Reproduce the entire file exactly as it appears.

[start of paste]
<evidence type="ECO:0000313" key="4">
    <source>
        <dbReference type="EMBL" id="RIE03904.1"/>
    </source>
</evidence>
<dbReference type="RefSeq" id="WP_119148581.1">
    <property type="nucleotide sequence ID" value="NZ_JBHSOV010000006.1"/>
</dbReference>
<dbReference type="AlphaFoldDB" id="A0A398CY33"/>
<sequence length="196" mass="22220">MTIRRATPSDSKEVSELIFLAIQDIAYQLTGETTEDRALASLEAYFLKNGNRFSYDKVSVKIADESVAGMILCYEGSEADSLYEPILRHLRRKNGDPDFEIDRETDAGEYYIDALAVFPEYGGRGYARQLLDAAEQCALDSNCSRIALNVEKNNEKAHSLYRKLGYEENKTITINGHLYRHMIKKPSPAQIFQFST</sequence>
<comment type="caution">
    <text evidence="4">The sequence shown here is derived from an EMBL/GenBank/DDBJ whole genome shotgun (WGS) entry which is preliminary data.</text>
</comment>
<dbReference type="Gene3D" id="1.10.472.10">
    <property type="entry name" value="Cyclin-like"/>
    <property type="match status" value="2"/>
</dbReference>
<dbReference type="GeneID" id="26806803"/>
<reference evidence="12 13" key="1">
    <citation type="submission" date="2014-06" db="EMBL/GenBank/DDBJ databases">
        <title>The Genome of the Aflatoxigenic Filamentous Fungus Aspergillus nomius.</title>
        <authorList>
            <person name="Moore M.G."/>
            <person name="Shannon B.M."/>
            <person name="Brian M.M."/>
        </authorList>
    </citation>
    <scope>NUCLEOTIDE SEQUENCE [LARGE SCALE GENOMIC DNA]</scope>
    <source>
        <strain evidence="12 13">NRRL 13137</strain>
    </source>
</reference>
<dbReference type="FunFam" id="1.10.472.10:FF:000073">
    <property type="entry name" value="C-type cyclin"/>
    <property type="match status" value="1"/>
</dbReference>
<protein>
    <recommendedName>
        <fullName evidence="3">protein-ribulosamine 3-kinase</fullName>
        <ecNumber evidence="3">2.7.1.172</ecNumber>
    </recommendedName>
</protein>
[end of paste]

<evidence type="ECO:0000313" key="4">
    <source>
        <dbReference type="EMBL" id="RIE03904.1"/>
    </source>
</evidence>
<dbReference type="RefSeq" id="WP_119148581.1">
    <property type="nucleotide sequence ID" value="NZ_JBHSOV010000006.1"/>
</dbReference>
<dbReference type="AlphaFoldDB" id="A0A398CY33"/>
<sequence length="196" mass="22220">MTIRRATPSDSKEVSELIFLAIQDIAYQLTGETTEDRALASLEAYFLKNGNRFSYDKVSVKIADESVAGMILCYEGSEADSLYEPILRHLRRKNGDPDFEIDRETDAGEYYIDALAVFPEYGGRGYARQLLDAAEQCALDSNCSRIALNVEKNNEKAHSLYRKLGYEENKTITINGHLYRHMIKKPSPAQIFQFST</sequence>
<comment type="caution">
    <text evidence="4">The sequence shown here is derived from an EMBL/GenBank/DDBJ whole genome shotgun (WGS) entry which is preliminary data.</text>
</comment>
<dbReference type="Gene3D" id="1.10.472.10">
    <property type="entry name" value="Cyclin-like"/>
    <property type="match status" value="2"/>
</dbReference>
<dbReference type="GeneID" id="26806803"/>
<reference evidence="12 13" key="1">
    <citation type="submission" date="2014-06" db="EMBL/GenBank/DDBJ databases">
        <title>The Genome of the Aflatoxigenic Filamentous Fungus Aspergillus nomius.</title>
        <authorList>
            <person name="Moore M.G."/>
            <person name="Shannon B.M."/>
            <person name="Brian M.M."/>
        </authorList>
    </citation>
    <scope>NUCLEOTIDE SEQUENCE [LARGE SCALE GENOMIC DNA]</scope>
    <source>
        <strain evidence="12 13">NRRL 13137</strain>
    </source>
</reference>
<dbReference type="FunFam" id="1.10.472.10:FF:000073">
    <property type="entry name" value="C-type cyclin"/>
    <property type="match status" value="1"/>
</dbReference>
<protein>
    <recommendedName>
        <fullName evidence="3">protein-ribulosamine 3-kinase</fullName>
        <ecNumber evidence="3">2.7.1.172</ecNumber>
    </recommendedName>
</protein>